magnetic wire guage ratio between primary and seconday windings

Discussion in 'General Electronics Chat' started by adeel, Jun 28, 2008.

  1. adeel

    Thread Starter Member

    Jun 28, 2008
    hi ,
    Friends i need ur help i want to build a transformer to step down voltage i have 1.5*2 (inch) core and i want to make 25 amp 12 volts transformer but i am surprised i have no guage ratios i have turn ratio formula but not the guage ratio. Description is here
    220 volts for primary 50/60 hz
    12 volts for seconday
    if u know guage ratio for primary and secondary (like 22 or 12) please give me the formula thanks .
  2. bertus


    Apr 5, 2008
  3. The Electrician

    AAC Fanatic!

    Oct 9, 2007
    A good working rule of thumb is to make the current density in each winding the same.

    In other words, the current divided by the cross sectional area of the winding should be the same for both the primary and the secondary. You will have to select primary and secondary wire gauges such that the winding window is as full as possible while maintaining equal current density in the two windings.
  4. beenthere

    Retired Moderator

    Apr 20, 2004
    Transformer voltage ratios go by turns in primary/turns in secondary. The wire gauges are important, but the core structure is the determining factor in the amount of power the transformer can handle. Winding the primary and secondary with heavier gauge wire will not increase power handling.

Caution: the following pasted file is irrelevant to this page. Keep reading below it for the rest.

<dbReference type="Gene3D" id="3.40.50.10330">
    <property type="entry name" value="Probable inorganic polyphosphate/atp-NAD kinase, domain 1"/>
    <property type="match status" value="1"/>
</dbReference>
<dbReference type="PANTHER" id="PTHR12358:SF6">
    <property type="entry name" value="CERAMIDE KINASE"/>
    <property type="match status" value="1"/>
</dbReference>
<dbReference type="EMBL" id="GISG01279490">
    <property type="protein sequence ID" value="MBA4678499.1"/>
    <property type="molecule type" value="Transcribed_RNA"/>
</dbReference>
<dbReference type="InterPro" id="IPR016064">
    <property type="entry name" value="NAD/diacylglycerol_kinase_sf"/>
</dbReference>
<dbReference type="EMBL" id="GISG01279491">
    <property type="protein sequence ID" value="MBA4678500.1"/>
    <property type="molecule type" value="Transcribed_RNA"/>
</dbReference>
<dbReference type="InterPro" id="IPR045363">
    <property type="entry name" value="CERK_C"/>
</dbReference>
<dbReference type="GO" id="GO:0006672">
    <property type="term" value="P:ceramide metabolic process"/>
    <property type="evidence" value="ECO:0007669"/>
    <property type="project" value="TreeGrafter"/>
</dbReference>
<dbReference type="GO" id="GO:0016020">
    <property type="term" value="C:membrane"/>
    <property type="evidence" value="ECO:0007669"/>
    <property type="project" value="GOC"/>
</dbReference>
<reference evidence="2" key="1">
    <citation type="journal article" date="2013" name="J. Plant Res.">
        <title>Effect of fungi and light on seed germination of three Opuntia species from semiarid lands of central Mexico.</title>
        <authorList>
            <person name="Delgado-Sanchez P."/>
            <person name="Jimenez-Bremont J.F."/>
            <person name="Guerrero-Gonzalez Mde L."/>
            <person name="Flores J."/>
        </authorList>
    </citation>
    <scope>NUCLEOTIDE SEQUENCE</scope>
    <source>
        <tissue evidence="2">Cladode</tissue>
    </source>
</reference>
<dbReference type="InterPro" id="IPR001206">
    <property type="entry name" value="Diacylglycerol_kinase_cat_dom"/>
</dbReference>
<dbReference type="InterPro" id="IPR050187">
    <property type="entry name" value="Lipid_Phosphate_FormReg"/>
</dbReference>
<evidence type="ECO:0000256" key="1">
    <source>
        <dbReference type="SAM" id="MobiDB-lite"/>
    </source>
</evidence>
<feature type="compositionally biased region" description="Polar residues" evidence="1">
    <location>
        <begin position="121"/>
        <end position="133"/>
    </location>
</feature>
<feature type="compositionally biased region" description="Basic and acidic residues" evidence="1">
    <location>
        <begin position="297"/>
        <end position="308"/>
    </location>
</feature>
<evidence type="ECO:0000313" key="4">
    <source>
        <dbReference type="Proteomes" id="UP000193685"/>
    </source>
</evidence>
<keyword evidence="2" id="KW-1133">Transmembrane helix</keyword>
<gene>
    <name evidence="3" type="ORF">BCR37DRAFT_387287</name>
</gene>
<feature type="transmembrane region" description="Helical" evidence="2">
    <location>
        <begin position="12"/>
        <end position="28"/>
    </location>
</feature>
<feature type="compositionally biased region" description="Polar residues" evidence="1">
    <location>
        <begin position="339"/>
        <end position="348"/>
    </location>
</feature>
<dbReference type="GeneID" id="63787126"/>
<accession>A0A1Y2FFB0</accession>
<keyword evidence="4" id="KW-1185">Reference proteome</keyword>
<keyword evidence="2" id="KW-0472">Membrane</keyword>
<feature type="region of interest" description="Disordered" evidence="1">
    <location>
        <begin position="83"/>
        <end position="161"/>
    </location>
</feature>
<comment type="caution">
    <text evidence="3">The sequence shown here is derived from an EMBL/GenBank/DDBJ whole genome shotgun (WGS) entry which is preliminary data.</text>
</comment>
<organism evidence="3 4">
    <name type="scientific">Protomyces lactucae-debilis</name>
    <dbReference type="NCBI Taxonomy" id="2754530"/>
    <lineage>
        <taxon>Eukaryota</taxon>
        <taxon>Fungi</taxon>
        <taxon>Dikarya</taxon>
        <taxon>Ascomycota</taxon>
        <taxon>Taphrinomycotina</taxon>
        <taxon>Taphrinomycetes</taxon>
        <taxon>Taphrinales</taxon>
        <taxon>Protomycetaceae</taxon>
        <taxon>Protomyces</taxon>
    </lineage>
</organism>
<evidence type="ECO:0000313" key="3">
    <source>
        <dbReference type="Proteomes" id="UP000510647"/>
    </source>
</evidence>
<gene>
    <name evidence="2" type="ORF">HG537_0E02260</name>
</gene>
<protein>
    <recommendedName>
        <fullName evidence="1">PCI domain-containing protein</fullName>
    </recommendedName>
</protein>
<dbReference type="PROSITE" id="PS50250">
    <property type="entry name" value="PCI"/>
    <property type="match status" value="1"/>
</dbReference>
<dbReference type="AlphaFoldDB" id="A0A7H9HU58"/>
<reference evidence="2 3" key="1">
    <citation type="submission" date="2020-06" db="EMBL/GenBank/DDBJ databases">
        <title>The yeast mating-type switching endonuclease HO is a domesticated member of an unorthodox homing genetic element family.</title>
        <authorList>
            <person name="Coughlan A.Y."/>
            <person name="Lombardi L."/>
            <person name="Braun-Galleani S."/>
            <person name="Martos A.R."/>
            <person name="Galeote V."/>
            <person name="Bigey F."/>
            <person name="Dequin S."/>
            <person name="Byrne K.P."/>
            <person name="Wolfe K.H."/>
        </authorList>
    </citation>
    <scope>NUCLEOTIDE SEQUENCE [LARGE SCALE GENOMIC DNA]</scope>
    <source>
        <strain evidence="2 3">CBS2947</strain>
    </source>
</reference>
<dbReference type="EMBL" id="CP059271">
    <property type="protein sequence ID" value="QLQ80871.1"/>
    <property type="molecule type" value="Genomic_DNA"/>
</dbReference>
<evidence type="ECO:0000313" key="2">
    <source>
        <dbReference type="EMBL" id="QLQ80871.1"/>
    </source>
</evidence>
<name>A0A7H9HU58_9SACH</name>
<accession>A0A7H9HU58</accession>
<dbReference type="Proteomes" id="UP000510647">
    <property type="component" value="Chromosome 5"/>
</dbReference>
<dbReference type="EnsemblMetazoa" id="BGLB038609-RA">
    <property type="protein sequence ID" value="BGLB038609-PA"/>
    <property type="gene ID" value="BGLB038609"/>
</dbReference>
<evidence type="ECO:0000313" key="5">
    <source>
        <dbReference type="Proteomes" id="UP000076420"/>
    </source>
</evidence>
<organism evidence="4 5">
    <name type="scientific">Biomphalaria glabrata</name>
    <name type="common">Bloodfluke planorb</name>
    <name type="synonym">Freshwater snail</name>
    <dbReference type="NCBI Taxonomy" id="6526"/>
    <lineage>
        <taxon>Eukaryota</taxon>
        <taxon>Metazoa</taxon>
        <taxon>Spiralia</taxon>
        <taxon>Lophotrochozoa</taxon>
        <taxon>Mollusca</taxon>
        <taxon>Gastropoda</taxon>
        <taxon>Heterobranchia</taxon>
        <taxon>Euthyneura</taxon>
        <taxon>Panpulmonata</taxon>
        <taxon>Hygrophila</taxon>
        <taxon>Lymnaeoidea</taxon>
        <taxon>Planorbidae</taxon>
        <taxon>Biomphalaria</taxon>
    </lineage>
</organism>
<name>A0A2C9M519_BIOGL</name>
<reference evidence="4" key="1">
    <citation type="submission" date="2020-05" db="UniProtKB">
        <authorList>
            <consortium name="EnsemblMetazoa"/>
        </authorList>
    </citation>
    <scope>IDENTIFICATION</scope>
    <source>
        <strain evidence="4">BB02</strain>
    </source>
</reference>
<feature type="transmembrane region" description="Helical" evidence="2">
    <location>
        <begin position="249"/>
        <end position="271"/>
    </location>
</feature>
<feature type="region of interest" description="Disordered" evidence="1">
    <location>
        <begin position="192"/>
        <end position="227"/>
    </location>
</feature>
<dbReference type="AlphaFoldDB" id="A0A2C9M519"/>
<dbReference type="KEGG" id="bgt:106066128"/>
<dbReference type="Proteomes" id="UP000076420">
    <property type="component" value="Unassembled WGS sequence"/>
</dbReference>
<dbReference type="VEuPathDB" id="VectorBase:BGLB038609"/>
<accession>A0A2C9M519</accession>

5. SgtWookie


    Jul 17, 2007
    Sorry to dissapoint you, but with that size of transformer core at 50/60Hz, you will be lucky to get over 2 Amperes of current at 12v. You need a much larger core, more like 5" * 6" or thereabouts (this is a "ballpark" guess.)

    The wire size is determined by the amount of current expected in the circuit.
    Here is a website that has a table of wire gauge vs current:
    You can use "chassis current" for your transformer. The smallest size you could use for a 25A secondary carrying 25 Amperes would then be AWG 15.
    Your primary side will likely have around 1.5-1.6A of current. The smallest size you could use would then be AWG 27.